F.E. WARREN AIR FORCE BASE, Wyo. (AFNS) — In the fall of 1988, the hair metal band Cinderella delivered to the world a pearl of wisdom beyond their years when they melodically destroyed our eardrums with “Don’t know what you got (till it’s gone).” This power ballad’s intended message refers to the harsh reality lovers face after parting ways, but can also be applied to the relationship all Airmen face — the romance between themselves and the Air Force.
Like any quality dramatic work, the aforementioned romance has many themes that feature our two characters in situations where every wavelength of the human emotional spectrum becomes visible during an Airman’s career.
The notion of a career is multifaceted, but I believe the Chinese philosopher Confucius said it best: “Find a job you love and you will never have to work a day in your life.”
I don’t exaggerate when I say that I’ve been fortunate enough to be ‘living the dream’ in my Air Force career. After I wake up in the morning and wipe the gunk out of my eyes, I lie there and think about being an Airman. What an honor it is to serve my God, my country and my family as a member of the most powerful military force in the history of the world.
This career has afforded me a job that I take great pride in, money in my bank account, medical and dental coverage, and the opportunity to do a lot of the cool stuff that most just see in the movies or read about in books.
Several of you have been in a relationship with the Air Force longer than you’ve known your spouse and certainly longer than your children have walked the earth. I imagine that most of you chose to devote more than the standard of 40 hours each week to her. The Air Force has dressed you nearly every morning; introduced you to friends; been your source of grief, frustration and pride; paid you for solid work; encouraged you to better yourself, whether academically, ethically, physically or spiritually; dealt you discipline; and asked for your commitment more than once.
There are times when our commitment waivers and our relationships suffer. Perhaps you haven’t lived up to the core values or your oath. Have you failed to perform beyond the standard level in duty, fitness or administration? Have you sought to better the team by sharing your talents or do you hoard knowledge as a means of leverage? Have you exerted maximum effort in showing stellar conduct, maturity, compassion and wisdom in your relationships with superiors, peers and subordinates?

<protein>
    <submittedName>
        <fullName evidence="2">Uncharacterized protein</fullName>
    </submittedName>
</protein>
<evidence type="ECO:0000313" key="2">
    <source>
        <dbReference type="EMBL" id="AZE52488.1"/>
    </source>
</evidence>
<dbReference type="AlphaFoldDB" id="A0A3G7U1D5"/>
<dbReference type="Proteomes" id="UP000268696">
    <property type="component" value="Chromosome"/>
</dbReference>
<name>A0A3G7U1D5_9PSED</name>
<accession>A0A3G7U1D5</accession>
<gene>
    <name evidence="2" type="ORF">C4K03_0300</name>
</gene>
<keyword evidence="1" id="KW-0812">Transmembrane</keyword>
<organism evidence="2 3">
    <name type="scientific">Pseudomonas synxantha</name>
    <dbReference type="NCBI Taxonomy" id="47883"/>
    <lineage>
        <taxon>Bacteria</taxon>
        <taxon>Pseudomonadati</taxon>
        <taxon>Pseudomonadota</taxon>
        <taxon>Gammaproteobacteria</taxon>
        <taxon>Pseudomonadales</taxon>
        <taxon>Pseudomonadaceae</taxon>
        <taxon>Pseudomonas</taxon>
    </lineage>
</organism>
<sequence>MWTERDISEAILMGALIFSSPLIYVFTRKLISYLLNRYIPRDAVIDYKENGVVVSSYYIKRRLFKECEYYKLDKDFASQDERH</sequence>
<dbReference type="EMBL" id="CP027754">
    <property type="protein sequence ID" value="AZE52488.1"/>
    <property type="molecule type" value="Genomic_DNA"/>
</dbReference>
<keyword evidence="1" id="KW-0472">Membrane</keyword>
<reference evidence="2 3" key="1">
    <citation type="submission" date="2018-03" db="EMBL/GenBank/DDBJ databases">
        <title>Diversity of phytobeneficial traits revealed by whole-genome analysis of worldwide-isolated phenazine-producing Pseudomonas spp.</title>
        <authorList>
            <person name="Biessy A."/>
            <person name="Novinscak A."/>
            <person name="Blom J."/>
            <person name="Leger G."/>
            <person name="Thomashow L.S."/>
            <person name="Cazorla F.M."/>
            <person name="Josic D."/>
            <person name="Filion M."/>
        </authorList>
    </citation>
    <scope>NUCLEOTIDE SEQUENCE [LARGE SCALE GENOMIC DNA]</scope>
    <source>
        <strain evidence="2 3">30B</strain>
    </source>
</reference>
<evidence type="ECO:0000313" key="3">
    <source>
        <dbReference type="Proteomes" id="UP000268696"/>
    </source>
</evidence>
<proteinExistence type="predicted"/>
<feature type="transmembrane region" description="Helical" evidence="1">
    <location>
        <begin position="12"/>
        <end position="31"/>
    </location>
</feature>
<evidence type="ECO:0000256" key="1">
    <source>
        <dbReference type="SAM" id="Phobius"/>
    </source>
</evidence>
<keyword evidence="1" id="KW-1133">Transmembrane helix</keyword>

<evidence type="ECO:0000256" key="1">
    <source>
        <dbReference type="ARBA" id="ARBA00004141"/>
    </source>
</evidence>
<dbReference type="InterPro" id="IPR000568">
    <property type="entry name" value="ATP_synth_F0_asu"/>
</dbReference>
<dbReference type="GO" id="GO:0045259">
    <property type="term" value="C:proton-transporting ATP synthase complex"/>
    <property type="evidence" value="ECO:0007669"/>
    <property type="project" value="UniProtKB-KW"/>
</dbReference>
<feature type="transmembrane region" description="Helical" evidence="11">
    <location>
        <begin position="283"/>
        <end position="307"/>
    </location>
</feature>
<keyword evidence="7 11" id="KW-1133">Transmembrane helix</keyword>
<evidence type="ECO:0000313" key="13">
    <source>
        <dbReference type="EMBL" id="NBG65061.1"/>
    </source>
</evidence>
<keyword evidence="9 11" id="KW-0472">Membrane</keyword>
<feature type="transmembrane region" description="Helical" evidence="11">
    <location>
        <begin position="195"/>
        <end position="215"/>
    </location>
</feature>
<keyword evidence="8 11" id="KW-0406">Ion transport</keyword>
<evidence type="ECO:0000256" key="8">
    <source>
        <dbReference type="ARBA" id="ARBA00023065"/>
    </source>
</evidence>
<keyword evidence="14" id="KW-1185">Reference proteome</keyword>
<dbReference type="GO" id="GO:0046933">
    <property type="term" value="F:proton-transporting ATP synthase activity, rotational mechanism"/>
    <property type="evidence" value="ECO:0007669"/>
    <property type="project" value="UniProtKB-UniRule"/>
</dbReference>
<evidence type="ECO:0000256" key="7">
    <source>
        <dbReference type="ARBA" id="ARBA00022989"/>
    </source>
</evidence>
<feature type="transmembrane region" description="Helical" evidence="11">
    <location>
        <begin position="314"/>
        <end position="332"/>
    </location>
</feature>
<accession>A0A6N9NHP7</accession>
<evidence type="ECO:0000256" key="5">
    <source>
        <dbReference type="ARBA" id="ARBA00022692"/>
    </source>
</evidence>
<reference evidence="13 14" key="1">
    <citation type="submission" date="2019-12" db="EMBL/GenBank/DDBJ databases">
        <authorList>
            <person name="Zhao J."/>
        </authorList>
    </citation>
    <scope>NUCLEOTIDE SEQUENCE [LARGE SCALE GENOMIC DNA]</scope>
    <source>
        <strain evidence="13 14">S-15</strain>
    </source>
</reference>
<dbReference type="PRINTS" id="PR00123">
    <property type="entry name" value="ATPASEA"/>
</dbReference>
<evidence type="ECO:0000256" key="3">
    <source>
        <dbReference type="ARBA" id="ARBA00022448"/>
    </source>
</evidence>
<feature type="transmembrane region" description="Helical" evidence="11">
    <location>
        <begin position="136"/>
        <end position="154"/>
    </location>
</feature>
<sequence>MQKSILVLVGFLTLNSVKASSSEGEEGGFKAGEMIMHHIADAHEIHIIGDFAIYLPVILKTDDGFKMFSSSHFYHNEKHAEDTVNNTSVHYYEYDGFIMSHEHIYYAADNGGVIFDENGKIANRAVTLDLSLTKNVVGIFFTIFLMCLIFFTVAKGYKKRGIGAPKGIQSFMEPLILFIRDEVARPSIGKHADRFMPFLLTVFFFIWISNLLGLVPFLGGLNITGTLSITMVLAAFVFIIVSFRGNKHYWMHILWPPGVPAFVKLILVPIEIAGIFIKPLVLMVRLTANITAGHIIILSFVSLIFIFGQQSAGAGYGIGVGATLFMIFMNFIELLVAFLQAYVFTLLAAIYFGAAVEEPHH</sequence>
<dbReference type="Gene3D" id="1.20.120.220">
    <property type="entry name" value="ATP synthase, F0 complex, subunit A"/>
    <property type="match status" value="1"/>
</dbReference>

The negative response to these questions may result in the deterioration and destruction of this beautiful romance with the Air Force that you’ve worked so hard to cultivate. Another consideration that perhaps worries you is the idea that the relationship you have with the Air Force will end too soon. This thought is always in the recesses of my mind every time the Air Force introduces new force management measures.
Regardless, the essence of an Air Force romance is like any other romance: “Put someone else first and give them everything you have until it hurts, and then give some more,” from Rock of Ages.
The Air Force romance, or any romance, cannot endure long under the practice of conditional giving, which was an undertone of a speech former Air Force Chief of Staff Gen. John Jumper delivered in the spring of 2009. At the end of his address, one quote in particular had welded itself around my mind: “Do the best you can with what you’ve been asked to do. Right here, right now.”
What a practical message: Apply maximum effort to those things which you actually control. Someone I greatly respect once told me that you’ll only get as much out of anything as what you put into it. Your romance with the Air Force is no different. In an attempt to halt this romance from dancing to the lyrics of Cinderella’s song, my charter is simple: Do something great for yourself and make the romance you have with the Air Force the very best it can be. If you haven’t given your best to that relationship, you may unfortunately find yourself on the outside looking in and remembering that you, “Don’t know what you got (till it’s gone).”